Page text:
Accretive Health Inc. (“Accretive” or the “Company”), a registered debt-collection agency in Minnesota and several other states, was alleged to have violated numerous debt collection statutes and patient privacy laws in connection with the operation of its business. These violations became public when the Minnesota Attorney General’s Office filed a lawsuit against the Company in federal district court in Minnesota on January 19, 2012, citing numerous violations of state and federal health privacy laws, including the Health Insurance Portability and Accountability Act of 1996 (“HIPAA”), the Emergency Medical Treatment and Active Labor Act (“EMTALA”), debt collection laws, and consumer fraud laws. Swanson v. Accretive Health, Inc., Civil File No. 12-145 RHK/JJK (D. Minn. Jan. 19, 2012).
Hynes Keller & Hernandez helped to completely revamp Accretive’s internal compliance programs and procedures to ensure this type of behavior never again occurs at Accretive. Under the Settlement, Accretive implemented significant corporate governance reforms, including:
- Establish a Compliance Oversight Committee whose function, among other things, is to facilitate the continued development, implementation and operation of an effective compliance program and scrutinize the external and internal environment through early detection and reporting of potential risks (economic, regulatory, inadvertent, political) that will minimize losses to the Company and its clients, among others;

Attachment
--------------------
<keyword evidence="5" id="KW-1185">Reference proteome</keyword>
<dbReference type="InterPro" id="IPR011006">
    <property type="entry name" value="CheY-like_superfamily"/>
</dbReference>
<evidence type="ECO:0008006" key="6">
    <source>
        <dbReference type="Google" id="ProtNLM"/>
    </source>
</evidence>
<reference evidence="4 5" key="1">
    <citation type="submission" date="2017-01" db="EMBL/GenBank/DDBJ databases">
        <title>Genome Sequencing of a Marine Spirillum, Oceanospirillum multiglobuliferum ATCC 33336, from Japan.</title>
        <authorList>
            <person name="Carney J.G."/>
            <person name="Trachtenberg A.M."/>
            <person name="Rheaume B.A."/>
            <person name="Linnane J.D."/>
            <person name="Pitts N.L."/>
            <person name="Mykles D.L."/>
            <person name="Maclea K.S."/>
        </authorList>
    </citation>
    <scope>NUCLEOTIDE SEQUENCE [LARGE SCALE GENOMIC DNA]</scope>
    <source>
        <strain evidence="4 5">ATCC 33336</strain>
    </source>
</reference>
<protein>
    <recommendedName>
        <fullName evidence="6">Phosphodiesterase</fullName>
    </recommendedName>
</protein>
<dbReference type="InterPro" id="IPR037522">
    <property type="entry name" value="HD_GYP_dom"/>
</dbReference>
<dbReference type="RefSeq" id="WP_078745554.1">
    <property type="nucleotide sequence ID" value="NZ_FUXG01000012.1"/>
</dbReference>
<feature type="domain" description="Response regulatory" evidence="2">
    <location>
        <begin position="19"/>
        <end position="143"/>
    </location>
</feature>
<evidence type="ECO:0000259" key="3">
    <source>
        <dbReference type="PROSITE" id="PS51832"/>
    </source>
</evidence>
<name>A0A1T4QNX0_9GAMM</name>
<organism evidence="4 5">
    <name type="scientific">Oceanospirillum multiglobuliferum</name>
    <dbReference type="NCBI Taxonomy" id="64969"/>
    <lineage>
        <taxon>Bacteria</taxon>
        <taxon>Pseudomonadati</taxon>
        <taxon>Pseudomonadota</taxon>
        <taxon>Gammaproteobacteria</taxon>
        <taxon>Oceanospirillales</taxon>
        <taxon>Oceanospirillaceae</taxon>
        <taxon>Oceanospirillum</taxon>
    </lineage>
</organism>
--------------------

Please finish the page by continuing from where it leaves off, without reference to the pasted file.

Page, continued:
- The Compliance Oversight Committee shall maintain a charter that will allow, among other things, the Compliance Oversight Committee to (1) assess risks of non-compliance with (a) applicable debt collection regulations and laws and (b) HIPAA, EMTALA, and other applicable privacy laws; (2) train and heighten awareness on compliance, ethics, and policies and communicate methods for reporting possible violations; and (3) reinforce the Company’s culture of collaboration and compliance and audit and monitor adherence to the Company’s compliance and ethics related policies and procedures;
- Continue to engage an independent, third-party supplier to provide and monitor a whistle-blower hotline to Company employees, which will provide an anonymous communication channel for employees; and
- If issues concerning any alleged violation of the Company’s Code of Business Conduct and Ethics are reported to the whistle-blower hotline, the General Counsel or his designee will, as appropriate (a) evaluate such information; (b) inform the CEO and Audit Committee of any alleged violations involving an executive officer or a director of the Company; (c) determine whether an informal inquiry or a formal investigation is necessary, and initiate such inquiry or investigation as appropriate; and (d) report the results of any such inquiry or investigation, together with a recommendation as to a disposition of the matter, to the CEO, or in the event an executive officer or director is involved to the Audit Committee, for action.